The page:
The Astros were given no margin for error coming into Wednesday's Game 4 of the ALCS against the Rays, and the defending American League champs responded accordingly. Down 3-0 in the best-of-seven series, the Astros prevailed in a taut Game 4 by a score of 4-3 and forced a Game 5.
Zack Greinke turned in a solid six innings for Houston, and Jose Altuve and George Springer each homered off hard-throwing Tyler Glasnow. For the Rays, Randy Arozarena continued his sweltering October with a two-run shot of his own -- his fifth home run and 19th hit of the 2020 postseason. The Rays mounted a rally in the ninth, as Willy Adames hit a ringing two-out double off Ryan Pressly to plate Joey Wendle and reduce the deficit to one run. Adames advanced to third on a wild pitch, but Pressly rebounded to retire Yoshi Tsutsugo on a well-struck humpback liner for the final out.
The Astros will be faced with another elimination game on Thursday back at neutral-site Petco Park in San Diego as they try to become just the second team in MLB history to come back from down 0-3 and win a playoff series. The Rays, meantime, remain one win away from the second pennant in franchise history.
Now for some things to know about Game 4.
Altuve had a redemption game
Altuve came into Game 4 with a slash line of .385/.467/.846 for the current ALCS, so his hitting hasn't been the problem. However, Altuve has made three critical throwing errors in this series, which had prompted invocations of Steve Sax and Chuck Knoblauch and led to concerns that Altuve is suffering from the dreaded "yips."
Undaunted, Altuve homered in the first inning to give the Astros a dugout-enlivening 1-0 lead in Game 4, and then in the third he hit a clutch two-out double that plated the second run of the game. Those two early RBI proved necessary.
As noted above, Springer also homered in Game 4, and that occasioned this bit of shared history:
They're also tied for the most postseason home runs in Astros franchise history.
Greinke delivered under difficult circumstances
Greinke turns 37 in a few days, is in his 17th major league season, and may wind up in the Hall of Fame some day. In that sense, it's strange to call him an unknown quantity. However, the circumstances specific to his Game 4 start made him just that. Greinke has been dealing with arm soreness and as a result was pushed back in Houston's ALCS rotation. As well, said sore arm affected him in his last start, in which he allowed four runs in 4 2/3 innings against the A's in Game 4 of the ALDS.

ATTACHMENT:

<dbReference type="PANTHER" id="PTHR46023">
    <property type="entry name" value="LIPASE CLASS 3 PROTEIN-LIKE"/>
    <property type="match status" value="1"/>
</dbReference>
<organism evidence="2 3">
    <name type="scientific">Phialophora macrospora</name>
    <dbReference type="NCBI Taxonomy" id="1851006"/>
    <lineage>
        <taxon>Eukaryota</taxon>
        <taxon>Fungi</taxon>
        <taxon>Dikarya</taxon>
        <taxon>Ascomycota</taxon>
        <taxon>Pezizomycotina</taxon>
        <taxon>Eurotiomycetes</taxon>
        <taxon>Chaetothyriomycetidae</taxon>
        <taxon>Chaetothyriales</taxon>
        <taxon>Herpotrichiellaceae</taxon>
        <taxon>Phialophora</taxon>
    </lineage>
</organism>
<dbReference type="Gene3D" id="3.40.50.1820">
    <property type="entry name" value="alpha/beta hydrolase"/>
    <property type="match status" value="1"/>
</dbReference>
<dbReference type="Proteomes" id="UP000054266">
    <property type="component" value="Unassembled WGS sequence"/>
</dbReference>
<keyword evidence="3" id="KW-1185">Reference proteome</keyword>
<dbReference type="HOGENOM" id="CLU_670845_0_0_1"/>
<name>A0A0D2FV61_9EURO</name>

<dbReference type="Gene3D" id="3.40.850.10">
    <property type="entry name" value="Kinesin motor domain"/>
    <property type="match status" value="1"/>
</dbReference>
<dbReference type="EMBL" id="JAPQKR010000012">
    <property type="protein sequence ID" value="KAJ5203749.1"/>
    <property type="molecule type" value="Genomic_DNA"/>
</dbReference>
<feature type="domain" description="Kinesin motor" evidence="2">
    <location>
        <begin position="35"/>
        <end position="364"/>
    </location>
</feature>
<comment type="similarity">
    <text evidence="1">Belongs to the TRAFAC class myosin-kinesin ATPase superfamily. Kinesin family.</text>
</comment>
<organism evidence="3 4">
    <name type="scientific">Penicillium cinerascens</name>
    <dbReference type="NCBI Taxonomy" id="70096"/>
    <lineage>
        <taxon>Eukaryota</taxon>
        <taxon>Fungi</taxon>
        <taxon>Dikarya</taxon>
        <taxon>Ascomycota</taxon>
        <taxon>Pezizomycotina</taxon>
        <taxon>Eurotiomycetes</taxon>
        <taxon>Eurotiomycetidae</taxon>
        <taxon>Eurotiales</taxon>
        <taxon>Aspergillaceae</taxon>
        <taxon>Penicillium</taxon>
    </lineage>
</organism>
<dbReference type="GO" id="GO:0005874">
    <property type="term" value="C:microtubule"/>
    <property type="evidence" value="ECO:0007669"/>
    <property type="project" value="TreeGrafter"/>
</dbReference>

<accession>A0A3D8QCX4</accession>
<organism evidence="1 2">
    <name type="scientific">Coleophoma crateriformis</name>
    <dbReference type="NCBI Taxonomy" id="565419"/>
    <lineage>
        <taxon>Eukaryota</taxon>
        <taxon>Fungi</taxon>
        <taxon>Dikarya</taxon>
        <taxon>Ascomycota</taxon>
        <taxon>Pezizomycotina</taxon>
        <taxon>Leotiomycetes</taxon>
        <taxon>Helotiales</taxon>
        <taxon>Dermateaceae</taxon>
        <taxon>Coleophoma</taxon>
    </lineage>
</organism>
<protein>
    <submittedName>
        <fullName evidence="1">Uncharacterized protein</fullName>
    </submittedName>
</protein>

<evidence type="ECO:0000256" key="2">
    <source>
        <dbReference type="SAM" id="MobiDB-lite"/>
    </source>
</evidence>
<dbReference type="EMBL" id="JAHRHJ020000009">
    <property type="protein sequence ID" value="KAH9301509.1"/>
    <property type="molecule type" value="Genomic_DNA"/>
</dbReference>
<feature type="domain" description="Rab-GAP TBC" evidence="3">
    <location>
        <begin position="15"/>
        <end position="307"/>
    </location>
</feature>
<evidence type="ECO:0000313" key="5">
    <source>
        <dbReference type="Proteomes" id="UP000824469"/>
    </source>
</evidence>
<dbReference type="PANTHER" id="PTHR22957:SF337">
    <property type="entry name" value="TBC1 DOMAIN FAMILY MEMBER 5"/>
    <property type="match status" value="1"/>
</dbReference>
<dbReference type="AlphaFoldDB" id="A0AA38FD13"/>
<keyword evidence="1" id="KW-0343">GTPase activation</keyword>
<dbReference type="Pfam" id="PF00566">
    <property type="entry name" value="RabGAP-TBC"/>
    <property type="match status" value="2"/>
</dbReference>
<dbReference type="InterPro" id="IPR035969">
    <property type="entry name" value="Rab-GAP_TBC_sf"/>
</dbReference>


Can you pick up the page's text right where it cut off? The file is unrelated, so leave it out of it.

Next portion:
Greinke, though, came through in Game 4. It wasn't his most dominant outing, but it was a highly effective one at a time when the Astros could afford nothing less:
Greinke's final frame was particularly dramatic. He began the top of the sixth by retiring Mike Zunino on a fly out, but then he yielded back-to-back singles. At that point, reliever Ryan Pressly was warmed up and began to head toward the mound. On the mound, though, manager Dusty Baker made the unconventional-by-current-standards decision to stick with Greinke. To repeat, Greinke was coming off a sore arm, and he hadn't pitched this deeply into a game since Sept. 8. He was also into the Rays' order for the third time, which is a danger spot for any starting pitcher. Still and yet, Baker stuck with his ace.
Greinke struck out Arozarena for the second out, but then Ji-Man Choi reached on an infield nubber. Baker didn't blink and allowed Greinke to face Mike Brosseau. Brosseau ran the count full, but then Greinke spun off a clutch changeup for strike three.
Inning over. The Astros' bullpen took it from there. The Rays plated a run in the ninth, but Pressly closed them out with the potential tying run on third base.
The Rays are still in command
Yes, Tampa Bay is still up 3-1, which means they need to win only one more game before the Astros win three more. Not surprisingly, teams in the Rays' current straits have most often cleared that low bar. Specifically, teams up 3-1 in a best-of-seven MLB postseason series have gone on to win that series 85.1 percent of the time. On the other hand, teams up 3-1 have won Game 5 just 50.6 percent of the time. So there's your hope, Houston.